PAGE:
ART OF JOB HUNTING
graduation comes career. You have to start hunting for
jobs. Its time you brought theory in to reality and
start applying all that you have learnt in colleges
practically. You graduated with stars in your eyes and
a dream in your pocket. The days of stipends and allowances
were over, and you looked forward to cheques, bonuses
and perks with eager anticipation. You start preparing
resumes, check for vacancies in newspapers, apply for
jobs and prepare for interviews. Then you wait for the
much-awaited call with impatiently. All this sounds
hectic but believe me job hunting is not an easy task.
After so much of hard work when you don't get a call
you feel disappointed and ask the big question WHY.
You tell yourself " People don't want people with no
Well job hunting is difficult but never give up hope.
Hunting for your first job is difficult. If you're a
graduate looking for your first job, or an older person
entering the job market for the first time, there are
a lot of factors working against you in today's competitive
world. But you have to keep trying and one day you are
bound to succeed.
Here are a few tips, which will help you search your
job with more efficiency and intelligence.
Go one step ahead
With this what I mean is start planning for your job
hunt in your final year of college.
Read business magazines, keep yourself updated about
the various professions that are coming up and which
might interest you or is your field of work. Ask others
about job opportunities and vacancies in their companies.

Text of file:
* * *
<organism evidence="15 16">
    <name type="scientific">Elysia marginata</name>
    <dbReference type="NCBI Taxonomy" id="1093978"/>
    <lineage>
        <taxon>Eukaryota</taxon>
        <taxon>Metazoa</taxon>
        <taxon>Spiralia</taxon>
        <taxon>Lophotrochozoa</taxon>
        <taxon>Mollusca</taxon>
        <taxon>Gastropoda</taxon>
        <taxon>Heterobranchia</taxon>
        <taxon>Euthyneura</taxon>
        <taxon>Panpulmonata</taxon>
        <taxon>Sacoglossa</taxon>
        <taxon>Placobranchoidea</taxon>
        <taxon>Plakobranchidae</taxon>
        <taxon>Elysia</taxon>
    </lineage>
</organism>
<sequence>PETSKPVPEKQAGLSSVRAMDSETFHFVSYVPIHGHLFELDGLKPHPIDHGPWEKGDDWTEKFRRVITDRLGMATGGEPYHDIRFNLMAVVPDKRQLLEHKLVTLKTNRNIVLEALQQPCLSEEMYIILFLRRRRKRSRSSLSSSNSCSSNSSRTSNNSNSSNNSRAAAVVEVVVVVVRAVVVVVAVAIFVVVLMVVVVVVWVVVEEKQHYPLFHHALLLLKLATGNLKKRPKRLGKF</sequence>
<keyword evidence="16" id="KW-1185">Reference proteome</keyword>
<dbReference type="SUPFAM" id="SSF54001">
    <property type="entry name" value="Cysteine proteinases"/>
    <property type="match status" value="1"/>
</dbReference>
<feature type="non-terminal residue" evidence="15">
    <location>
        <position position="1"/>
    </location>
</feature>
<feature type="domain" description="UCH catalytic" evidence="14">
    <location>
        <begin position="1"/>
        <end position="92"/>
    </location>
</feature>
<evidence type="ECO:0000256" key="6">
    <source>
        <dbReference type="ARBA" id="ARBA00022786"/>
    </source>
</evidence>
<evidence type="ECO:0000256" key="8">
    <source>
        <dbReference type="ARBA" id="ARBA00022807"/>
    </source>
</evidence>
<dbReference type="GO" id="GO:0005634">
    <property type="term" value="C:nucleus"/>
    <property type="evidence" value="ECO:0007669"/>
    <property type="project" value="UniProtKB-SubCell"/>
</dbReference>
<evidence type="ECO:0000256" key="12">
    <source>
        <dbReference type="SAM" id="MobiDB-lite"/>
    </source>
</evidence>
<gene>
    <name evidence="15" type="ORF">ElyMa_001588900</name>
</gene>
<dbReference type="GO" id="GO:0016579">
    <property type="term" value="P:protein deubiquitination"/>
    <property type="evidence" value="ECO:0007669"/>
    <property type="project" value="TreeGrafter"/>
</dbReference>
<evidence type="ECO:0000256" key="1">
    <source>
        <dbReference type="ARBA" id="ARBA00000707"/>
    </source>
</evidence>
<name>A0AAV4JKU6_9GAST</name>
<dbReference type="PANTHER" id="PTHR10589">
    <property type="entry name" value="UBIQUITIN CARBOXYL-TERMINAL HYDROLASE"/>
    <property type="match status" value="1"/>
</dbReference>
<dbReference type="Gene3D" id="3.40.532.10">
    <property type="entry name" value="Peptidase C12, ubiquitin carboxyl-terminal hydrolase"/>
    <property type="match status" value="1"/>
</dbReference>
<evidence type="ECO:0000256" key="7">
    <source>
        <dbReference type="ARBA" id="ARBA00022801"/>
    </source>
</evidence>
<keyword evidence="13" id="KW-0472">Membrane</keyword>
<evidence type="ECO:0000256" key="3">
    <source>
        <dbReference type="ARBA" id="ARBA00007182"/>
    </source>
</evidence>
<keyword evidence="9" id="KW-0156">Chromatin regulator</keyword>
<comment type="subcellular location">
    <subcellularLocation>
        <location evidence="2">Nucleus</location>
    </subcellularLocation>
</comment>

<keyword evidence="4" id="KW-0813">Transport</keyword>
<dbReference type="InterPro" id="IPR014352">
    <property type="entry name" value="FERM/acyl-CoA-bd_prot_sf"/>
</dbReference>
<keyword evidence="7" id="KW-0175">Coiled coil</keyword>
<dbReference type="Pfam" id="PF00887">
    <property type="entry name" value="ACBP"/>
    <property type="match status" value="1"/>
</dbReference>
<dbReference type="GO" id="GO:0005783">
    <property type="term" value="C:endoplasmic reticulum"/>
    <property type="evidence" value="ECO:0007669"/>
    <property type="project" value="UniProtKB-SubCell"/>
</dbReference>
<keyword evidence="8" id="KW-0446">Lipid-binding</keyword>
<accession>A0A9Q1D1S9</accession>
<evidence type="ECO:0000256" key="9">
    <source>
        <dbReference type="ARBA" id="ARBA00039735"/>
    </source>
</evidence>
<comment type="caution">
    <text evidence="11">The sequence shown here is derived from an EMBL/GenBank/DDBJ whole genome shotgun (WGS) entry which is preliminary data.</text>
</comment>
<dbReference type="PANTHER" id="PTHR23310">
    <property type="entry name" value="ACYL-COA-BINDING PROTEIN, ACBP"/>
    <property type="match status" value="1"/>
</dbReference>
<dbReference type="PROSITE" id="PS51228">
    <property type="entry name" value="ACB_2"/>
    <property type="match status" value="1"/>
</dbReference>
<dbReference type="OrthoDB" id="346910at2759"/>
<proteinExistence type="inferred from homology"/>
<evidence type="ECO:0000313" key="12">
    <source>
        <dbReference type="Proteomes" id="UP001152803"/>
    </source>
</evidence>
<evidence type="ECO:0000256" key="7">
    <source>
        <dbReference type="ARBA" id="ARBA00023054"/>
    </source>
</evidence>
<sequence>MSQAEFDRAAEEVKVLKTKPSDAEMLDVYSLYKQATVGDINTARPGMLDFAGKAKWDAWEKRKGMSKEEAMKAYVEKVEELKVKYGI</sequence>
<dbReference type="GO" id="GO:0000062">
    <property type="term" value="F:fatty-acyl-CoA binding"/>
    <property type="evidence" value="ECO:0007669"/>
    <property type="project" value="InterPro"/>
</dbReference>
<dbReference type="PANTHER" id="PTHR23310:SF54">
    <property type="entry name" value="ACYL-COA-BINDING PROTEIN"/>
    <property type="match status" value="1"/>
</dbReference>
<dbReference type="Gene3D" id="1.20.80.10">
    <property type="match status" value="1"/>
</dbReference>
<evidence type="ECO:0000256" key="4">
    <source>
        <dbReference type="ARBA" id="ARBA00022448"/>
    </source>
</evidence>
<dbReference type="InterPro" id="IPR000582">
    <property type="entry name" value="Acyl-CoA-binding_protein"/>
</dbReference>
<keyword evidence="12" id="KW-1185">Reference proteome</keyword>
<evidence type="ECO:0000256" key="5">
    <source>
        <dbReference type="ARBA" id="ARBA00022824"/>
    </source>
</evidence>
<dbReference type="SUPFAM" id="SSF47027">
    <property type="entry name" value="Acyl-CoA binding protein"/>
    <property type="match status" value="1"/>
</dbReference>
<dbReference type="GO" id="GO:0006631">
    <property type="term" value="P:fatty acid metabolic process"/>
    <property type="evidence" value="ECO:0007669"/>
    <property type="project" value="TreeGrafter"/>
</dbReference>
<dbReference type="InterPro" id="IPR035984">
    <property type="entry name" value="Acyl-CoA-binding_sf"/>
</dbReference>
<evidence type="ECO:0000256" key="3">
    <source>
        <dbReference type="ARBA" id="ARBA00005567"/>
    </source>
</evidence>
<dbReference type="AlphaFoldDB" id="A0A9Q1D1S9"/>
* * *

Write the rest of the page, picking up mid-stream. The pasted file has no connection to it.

Meet professionals, ask questions and keep your eyes
and ears open to the job market and figure out where
you'd like to see yourself in it. Make sure you choose
a job that's made for the future and is there to stay.
Go For Experience
Try to work in your vacations or do a summer jobs or
part-time work. Help your father or a friend's father
in his business, to get the required experience and
also to know the life after college. Try to get as much
exposure you can.
Preparing your resume
The next step after getting experience and making contacts
in your field is to prepare your resume. Though a resume
won't get you a job, but if it's properly done, it will
definitely give you the interview call. The functional
resume, in which you detail your areas of expertise,
is the best bet for first-time employees. Employers
do not bother reading informal stuff you put in your
resume. Design your resume to answer the needs of the
particular job you want or of the company you want to
join. List the skills you've acquired that will be most
relevant to that employer and be specific. List your
educational background, internships, volunteer work
or any other work experience.
Preparing for interview
If you're determined and wise, you'll get the job interview
you seek. When going for an interview, dress in formal
clothes. Arrive early and remain calm and composed.
Be gentle and modest with the interviewer. Answer the
questions fully. Don't give irrelevant answers and don't
lose your patience and temper. Ask the interviewer as
to when they will inform about the selection and when
you will be hearing from them.
Art of negotiation
In today's job market, starting salaries are usually
fixed for entry-level candidates. You can't do much
about it. Take what's offered, and if you think it's
not enough, ask for a six-month salary review to discuss
it again. But don't forget to negotiate and ask your
employer about your salary and assignments. If you are
not comfortable with it you can ask for a raise but
don't refuse it just because you are not comfortable
with it. Remember what is more important initially is